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| With: Robert Mitchum, Shelley Winters, Lillian Gish, Peter Graves, Billy Chapin, Sally Jane Bruce |
| Written by: James Agee (and Charles Laughton, uncredited), based on a novel by Davis Grubb |
| Directed by: Charles Laughton |
| MPAA Rating: Unrated |
| Running Time: 93 |
| Date: 26/07/1955 |
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The Night of the Hunter (1955)
By Jeffrey M. Anderson Charles Laughton began acting in films as early as 1928 and became a star a few years later with The Old Dark House, The Sign of the Cross, Island of Lost Souls, and winning the Best Actor Oscar for 1933's The Private Life of Henry VIII. He continued a prosperous career in films like Mutiny on the Bounty, Witness for the Prosecution and Spartacus. But it wasn't until 1955 that he found his true calling.
In 1955 he gathered a dynamic team consisting of screenwriter James Agee, cinematographer Stanley Cortez and actors Robert Mitchum, Shelley Winters and Lillian Gish and took the helm as director. The finished product was The Night of the Hunter, which easily ranks among the greatest American films.
But it was not always so. The film flopped and faded quickly and Laughton was never allowed to direct again. And though many consider the film a classic today, it was still suspiciously left off the 1998 American Film Institute list of the 100 Greatest American Films, suggesting that -- even after 45 years -- the film is still ahead of its time.
If you have not seen the film as of yet, drop everything, run to the Rafael Film Center, and see this new print, fresh from last October's New York Film Festival. It opens today for a week's run.
While serving a 30-day prison sentence, Harry Powell (Mitchum) learns about a wad of stolen cash that his cellmate Ben Harper (Peter Graves) has hidden, but is unable to learn where before Harper dies. When Powell, a self-ordained "Preacher," gets out he approaches the dead man's family in the hopes of finding the money. He begins to romance Harper's widow (Winters) and to torment his kids, the 9 year-old John (Billy Chapin) and 4 year-old Pearl (Sally Jane Bruce). Before long, Powell tips his hand and begins a cross-country chase looking for the kids and Pearl's doll, which holds the money.
Eventually the children reach the home of the angelic old lady (Gish) who protects them, and the image of her waiting on the front porch with a shotgun is unforgettable. It's a powerful image of good vs. evil in which both good and evil claim to have God on their side. It's these shades of gray that make the film all the more powerful. Mitchum, as Powell, makes one of the greatest movie villains of all time simply because he believes everything he does is in the name of God. He feels he's doing the right thing.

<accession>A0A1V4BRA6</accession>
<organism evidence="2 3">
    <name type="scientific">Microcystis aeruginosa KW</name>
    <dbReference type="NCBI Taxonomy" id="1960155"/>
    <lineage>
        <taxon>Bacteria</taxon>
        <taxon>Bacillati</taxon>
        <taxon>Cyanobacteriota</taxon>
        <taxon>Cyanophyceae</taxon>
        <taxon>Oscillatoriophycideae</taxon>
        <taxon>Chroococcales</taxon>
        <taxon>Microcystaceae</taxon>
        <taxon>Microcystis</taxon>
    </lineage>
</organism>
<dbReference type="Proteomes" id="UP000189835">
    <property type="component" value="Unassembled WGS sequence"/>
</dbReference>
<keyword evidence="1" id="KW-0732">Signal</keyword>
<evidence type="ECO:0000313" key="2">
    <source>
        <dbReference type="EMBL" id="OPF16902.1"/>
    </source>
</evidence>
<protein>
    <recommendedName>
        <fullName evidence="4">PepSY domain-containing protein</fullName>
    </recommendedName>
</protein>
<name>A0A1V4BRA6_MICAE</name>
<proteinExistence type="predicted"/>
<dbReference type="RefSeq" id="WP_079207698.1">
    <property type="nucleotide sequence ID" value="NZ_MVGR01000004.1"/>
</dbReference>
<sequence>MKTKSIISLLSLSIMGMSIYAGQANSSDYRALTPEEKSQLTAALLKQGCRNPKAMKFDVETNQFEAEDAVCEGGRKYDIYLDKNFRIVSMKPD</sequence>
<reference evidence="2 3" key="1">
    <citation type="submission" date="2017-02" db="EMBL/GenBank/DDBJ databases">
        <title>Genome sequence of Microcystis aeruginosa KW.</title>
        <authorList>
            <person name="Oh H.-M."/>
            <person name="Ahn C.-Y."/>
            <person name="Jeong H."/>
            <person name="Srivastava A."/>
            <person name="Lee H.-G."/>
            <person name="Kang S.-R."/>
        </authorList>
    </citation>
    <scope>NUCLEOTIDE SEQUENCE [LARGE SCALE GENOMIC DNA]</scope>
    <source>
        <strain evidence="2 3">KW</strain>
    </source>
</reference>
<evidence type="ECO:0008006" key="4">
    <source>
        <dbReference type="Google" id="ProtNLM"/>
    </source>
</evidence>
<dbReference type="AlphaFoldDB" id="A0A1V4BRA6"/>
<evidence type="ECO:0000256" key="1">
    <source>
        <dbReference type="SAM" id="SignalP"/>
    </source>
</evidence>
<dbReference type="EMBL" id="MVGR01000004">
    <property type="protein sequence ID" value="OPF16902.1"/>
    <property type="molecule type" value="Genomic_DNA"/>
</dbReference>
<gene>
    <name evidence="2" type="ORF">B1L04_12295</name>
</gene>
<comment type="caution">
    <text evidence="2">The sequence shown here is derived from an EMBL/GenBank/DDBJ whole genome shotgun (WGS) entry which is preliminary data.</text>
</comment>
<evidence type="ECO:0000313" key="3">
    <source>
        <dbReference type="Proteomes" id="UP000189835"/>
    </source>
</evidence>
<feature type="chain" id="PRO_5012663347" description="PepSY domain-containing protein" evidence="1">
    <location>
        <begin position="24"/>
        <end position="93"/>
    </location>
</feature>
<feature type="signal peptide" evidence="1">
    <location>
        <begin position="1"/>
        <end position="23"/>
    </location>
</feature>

Cinematographer Cortez paints the landscape in unreal swashes, using the black and white as shades of good and evil, just like the tattoos on Powell's fingers: L-O-V-E on his right hand and H-A-T-E on his left. (Spike Lee paid tribute to the film with Bill Nunn's Radio Raheem character in Do the Right Thing.)
Perhaps one reason the film still does not have the recognition it deserves is because of the intense danger it puts the two children in. Powell kills both their parents and the film leaves no doubt that he would kill the children in a heartbeat. That's why Laughton and Cortez put the movie into such a visually bizarre context, making it as fairy tale-ish and nightmarish as possible -- with its tilted angles, strong shadows and plays of light. Though the suspense is real, no one could ever believe that the children were in any real-life danger, no more than Hansel and Gretel were.
It would take Bunuel and some of the more adventurous young filmmakers of the 70s, 80s and 90s to venture into nightmarish territory like this again (I'm thinking of Robert Altman's 3 Women, David Lynch's various works, and Stanley Kubrick's Eyes Wide Shut, among others). If he had been allowed to make more films, Laughton's name would surely be mentioned alongside those and other great filmmakers. We should rejoice that Laughton was able to materialize his vision at least this once. Better than not at all.
The Criterion Collection's 2010 Blu-Ray comes with an astonishing wealth of materials. Firstly, there's the amazing transfer, with an uncompressed mono soundtrack. Then we get a commentary track with second-unit director Terry Sanders, and other historians, new and archival interviews, sketches, a trailer, a vintage documentary, and a clip from "The Ed Sullivan Show," on which actors re-create a deleted scene. But the big bonus comes on disc two: it's a 2-and-a-half-hour collection of outtakes and behind-the-scenes footage, going deep into this sometimes mysterious and misunderstood film.